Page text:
(Document 3) This must have been terrifying to think that you had to step foot in foot with those around you or you would be killed without hesitation. Both of these examples result in visible marks or deathly punishments. In conclusion Africans dealt with many different forms of pain when they were acting on impulse. They suffered socially with humiliation as they were viewed as animals and objects. They suffered emotionally with pained thoughts about loved ones and worried images of their lives.
Joseph Conrad’s Heart of Darkness, and the film Apocalypse Now uses light and dark as metaphors for mental awareness and for representations of death, evil and emptiness. Edward Said’s book Culture and Imperialism, Chapter one “Overlapping Territories, Intertwined Histories” section 3 “Two Visions in Heart of Darkness” supports the idea of light and dark being used as metaphors. The title, Heart of Darkness, is a reference to the image of the deepest, darkest parts of Africa in terms of the literal darkness in the jungles and to the belief that Africa lacks culture and worth. It also references the metaphorical “darkness” that is found inside of man and in the European colonialists that enslaved millions while benefiting from their resources. The darkness that is always present in the film emphasizes the absence of civilization in Congo.
For example, Douglass states, “Just as I did that, one of their number gave me, with his heavy boot, a powerful kick in the left eye. My eyeball seemed to have burst. When they saw my eye closed, and badly swollen, they left me” (Douglass 85). Here, you can clearly see and get an image of how bad they treated him and got abused. This was very unfair and cruel for the carpenters to do.
Triangular Trade was a route between America to European Countries. America sent sugar, tobacco, and cotton to Europe. Europe sent clothes and manufactured goods between west africa, as it goes America takes The Africans and make them slaves in their country. Slavery made a huge thing back then it was humiliated and scary. For Africans who were forced to leave their countries and be used in all different ways it was horrifying for them.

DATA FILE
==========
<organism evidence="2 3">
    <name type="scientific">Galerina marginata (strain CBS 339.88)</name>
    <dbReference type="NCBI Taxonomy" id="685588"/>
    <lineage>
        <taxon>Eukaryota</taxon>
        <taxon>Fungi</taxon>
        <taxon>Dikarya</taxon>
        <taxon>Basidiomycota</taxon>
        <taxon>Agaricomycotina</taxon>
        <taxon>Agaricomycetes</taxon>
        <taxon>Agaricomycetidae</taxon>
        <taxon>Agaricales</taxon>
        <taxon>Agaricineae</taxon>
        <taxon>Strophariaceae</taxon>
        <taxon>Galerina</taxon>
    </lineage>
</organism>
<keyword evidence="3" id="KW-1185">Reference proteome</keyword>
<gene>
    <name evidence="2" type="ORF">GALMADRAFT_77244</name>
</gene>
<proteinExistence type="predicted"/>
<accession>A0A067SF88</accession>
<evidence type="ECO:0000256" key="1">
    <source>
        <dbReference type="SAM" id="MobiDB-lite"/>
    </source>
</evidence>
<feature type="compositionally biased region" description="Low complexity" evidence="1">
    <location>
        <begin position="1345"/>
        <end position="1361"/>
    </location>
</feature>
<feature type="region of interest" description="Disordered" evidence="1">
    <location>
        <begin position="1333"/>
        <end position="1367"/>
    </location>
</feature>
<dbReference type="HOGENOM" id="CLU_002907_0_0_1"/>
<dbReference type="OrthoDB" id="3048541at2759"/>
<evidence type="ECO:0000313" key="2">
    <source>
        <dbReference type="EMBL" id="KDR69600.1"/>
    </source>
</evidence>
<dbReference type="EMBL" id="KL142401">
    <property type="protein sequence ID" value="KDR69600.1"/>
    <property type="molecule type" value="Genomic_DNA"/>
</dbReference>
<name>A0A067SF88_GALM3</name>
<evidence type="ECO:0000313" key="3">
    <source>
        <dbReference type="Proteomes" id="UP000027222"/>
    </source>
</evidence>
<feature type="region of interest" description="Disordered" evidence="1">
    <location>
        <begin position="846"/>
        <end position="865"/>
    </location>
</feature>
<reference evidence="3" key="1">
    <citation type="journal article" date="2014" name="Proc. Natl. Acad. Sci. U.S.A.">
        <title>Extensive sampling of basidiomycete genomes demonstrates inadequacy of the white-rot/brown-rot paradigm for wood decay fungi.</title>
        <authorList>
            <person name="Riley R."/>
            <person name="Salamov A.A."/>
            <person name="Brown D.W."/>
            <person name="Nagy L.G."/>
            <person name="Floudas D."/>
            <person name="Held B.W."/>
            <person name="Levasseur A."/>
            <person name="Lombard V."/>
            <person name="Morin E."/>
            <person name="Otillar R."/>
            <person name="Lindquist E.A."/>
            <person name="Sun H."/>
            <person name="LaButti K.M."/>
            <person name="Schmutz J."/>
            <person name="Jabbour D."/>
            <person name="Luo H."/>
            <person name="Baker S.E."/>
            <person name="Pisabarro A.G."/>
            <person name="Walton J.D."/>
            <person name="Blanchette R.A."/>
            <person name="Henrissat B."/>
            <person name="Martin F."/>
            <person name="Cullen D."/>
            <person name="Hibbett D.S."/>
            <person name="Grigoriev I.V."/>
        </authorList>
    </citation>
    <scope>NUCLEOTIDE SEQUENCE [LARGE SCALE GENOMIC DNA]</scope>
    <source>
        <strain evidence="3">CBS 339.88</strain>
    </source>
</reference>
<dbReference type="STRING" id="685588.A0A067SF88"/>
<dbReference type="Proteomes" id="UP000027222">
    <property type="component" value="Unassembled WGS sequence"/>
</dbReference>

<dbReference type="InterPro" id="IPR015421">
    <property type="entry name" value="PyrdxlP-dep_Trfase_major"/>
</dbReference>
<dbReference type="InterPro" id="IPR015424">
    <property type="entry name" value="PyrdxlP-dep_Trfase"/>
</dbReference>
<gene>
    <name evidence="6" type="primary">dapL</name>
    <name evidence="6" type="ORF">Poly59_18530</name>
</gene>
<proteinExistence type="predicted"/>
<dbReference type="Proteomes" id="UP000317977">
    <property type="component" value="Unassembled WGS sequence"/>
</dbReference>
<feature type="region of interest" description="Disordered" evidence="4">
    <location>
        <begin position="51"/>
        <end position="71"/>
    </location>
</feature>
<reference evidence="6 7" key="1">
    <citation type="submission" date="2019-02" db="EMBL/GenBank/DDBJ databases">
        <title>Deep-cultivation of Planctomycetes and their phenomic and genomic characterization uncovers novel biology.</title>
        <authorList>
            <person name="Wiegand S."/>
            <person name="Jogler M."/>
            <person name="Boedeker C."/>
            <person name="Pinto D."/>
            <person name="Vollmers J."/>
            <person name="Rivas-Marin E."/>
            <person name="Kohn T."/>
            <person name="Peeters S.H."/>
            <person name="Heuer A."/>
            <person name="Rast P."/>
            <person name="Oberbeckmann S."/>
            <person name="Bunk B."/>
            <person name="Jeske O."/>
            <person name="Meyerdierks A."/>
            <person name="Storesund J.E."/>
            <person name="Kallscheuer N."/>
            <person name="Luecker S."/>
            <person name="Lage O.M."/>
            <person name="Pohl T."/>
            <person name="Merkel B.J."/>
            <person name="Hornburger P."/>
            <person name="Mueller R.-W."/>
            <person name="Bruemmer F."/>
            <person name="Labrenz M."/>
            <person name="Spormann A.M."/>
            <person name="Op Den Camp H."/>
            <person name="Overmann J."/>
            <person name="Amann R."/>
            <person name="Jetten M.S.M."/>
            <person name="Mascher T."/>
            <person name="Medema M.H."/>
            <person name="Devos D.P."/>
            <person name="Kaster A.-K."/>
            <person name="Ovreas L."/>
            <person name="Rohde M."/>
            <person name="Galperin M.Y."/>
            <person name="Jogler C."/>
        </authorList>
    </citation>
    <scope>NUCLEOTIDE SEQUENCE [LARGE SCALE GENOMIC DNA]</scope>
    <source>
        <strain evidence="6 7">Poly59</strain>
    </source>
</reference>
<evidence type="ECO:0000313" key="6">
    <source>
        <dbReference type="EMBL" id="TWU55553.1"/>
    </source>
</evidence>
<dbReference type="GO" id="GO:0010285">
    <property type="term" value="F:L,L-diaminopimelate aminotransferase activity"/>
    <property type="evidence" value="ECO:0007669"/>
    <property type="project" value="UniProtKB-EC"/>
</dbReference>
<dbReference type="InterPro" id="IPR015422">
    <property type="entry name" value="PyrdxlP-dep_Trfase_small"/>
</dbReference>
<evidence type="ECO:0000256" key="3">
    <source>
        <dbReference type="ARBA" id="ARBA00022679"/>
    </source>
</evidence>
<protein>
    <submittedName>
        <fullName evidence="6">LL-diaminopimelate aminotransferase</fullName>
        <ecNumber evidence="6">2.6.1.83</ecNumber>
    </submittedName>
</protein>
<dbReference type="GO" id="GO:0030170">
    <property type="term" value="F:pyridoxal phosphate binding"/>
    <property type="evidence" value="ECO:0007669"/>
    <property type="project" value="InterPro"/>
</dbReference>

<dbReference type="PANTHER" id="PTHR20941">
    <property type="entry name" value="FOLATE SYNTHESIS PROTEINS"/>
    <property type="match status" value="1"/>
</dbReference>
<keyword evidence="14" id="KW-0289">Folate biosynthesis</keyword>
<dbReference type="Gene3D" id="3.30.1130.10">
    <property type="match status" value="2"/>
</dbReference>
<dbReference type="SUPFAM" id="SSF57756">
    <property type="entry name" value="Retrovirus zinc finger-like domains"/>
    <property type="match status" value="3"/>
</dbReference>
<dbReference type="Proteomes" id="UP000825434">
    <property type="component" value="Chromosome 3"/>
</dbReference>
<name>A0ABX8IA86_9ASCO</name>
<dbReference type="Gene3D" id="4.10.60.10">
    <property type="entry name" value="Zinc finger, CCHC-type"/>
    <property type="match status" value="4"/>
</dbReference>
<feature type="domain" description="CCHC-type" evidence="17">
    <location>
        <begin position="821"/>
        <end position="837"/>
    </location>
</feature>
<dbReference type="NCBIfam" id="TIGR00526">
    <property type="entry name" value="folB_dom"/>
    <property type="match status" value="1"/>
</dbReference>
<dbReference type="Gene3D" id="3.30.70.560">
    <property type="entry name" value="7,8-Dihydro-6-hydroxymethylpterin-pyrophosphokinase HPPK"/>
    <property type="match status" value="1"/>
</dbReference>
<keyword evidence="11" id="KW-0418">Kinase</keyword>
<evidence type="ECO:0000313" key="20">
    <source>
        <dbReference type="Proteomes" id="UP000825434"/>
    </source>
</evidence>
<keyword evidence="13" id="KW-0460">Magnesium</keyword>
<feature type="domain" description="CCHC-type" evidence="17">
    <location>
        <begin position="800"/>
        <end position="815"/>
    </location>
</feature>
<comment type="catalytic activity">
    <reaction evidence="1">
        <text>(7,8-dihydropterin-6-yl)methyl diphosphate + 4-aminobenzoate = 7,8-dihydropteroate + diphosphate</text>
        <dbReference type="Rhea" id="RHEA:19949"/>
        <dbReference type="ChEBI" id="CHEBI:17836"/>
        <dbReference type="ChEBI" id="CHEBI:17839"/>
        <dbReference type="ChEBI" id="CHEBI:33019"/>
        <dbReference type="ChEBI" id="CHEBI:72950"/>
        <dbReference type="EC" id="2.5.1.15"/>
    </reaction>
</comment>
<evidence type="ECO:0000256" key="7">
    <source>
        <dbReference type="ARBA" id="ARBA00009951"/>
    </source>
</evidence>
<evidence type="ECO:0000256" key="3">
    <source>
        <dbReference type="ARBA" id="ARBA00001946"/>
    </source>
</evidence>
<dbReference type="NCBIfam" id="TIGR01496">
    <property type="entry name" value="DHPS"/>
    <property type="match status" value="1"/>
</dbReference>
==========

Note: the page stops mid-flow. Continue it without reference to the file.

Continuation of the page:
Furthermore. slavery in the U.S was also a huge thing in human history, treating black people inhumanely, with no respect and with cruelty. During the 1800 's, black people were treated like tools, with no freedom nor voice. In that time, slaves were sold, they would work for long hours, given little food and water, and if they wouldn 't work, they had to be killed or punished. These inhumane acts from that time, left a huge mark on U.S history due to such cruelty to the black people.
The Narrative of the Life of Fredrick Douglass presents an insight into the power differences between a slave and his master. In this account , Douglass proves that slavery destroys not only the slave but also the owner. The “poison of irresponsible power” that masters hold has a damaging effect on their morals and beliefs (Douglas 39). This immense control in the hands of a person will break their kind heart and finest feelings turning them into those of a demon. Douglass uses flashbacks , deep characterization, and appeals to the emotions to address the negative effects of slavery.
Huck himself is dirty and frequently homeless. This creates a sense of pity from the readers about the character. The story tried to focus on the moral compass and how broken it was back then by exposing the hypocrisy of slavery, demonstrates how racism distorts the oppressors as much as it does those
Achebe labels Conrad as “a thoroughgoing racist” (Achebe, 1977) because of his insulting descriptions of native Africans. Perhaps Achebe focused too much on Conrad’s description of native Africans that he failed to see the bigger picture – Conrad’s message about imperialism. Through Marlow, the readers get to vicariously experience witnessing the harsh conditions of the native Africans under the control of Europeans. Marlow saw “black shapes crouched, lay, sat between the trees leaning against the trunks, clinging to the earth” (Conrad & Walker, 1981, p. 25) as the Europeans in that area fire on a camp of natives. This appalled Marlow; he does not approve of European presence in Africa.